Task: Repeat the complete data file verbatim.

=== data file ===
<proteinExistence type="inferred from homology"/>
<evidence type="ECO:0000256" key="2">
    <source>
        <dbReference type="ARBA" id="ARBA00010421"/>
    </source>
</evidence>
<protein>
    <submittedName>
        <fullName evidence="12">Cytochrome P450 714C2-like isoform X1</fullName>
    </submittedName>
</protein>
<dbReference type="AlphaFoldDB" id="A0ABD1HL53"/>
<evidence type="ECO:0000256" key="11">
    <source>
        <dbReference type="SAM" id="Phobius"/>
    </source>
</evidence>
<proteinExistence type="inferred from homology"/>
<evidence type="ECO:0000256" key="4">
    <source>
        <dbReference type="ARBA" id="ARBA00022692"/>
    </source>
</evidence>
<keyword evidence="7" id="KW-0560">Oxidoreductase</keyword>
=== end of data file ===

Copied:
<proteinExistence type="inferred from homology"/>
<evidence type="ECO:0000256" key="2">
    <source>
        <dbReference type="ARBA" id="ARBA00010421"/>
    </source>
</evidence>
<protein>
    <submittedName>
        <fullName evidence="12">Cytochrome P450 714C2-like isoform X1</fullName>
    </submittedName>
</protein>
<dbReference type="AlphaFoldDB" id="A0ABD1HL53"/>
<evidence type="ECO:0000256" key="11">
    <source>
        <dbReference type="SAM" id="Phobius"/>
    </source>
</evidence>
<proteinExistence type="inferred from homology"/>
<evidence type="ECO:0000256" key="4">
    <source>
        <dbReference type="ARBA" id="ARBA00022692"/>
    </source>
</evidence>
<keyword evidence="7" id="KW-0560">Oxidoreductase</keyword>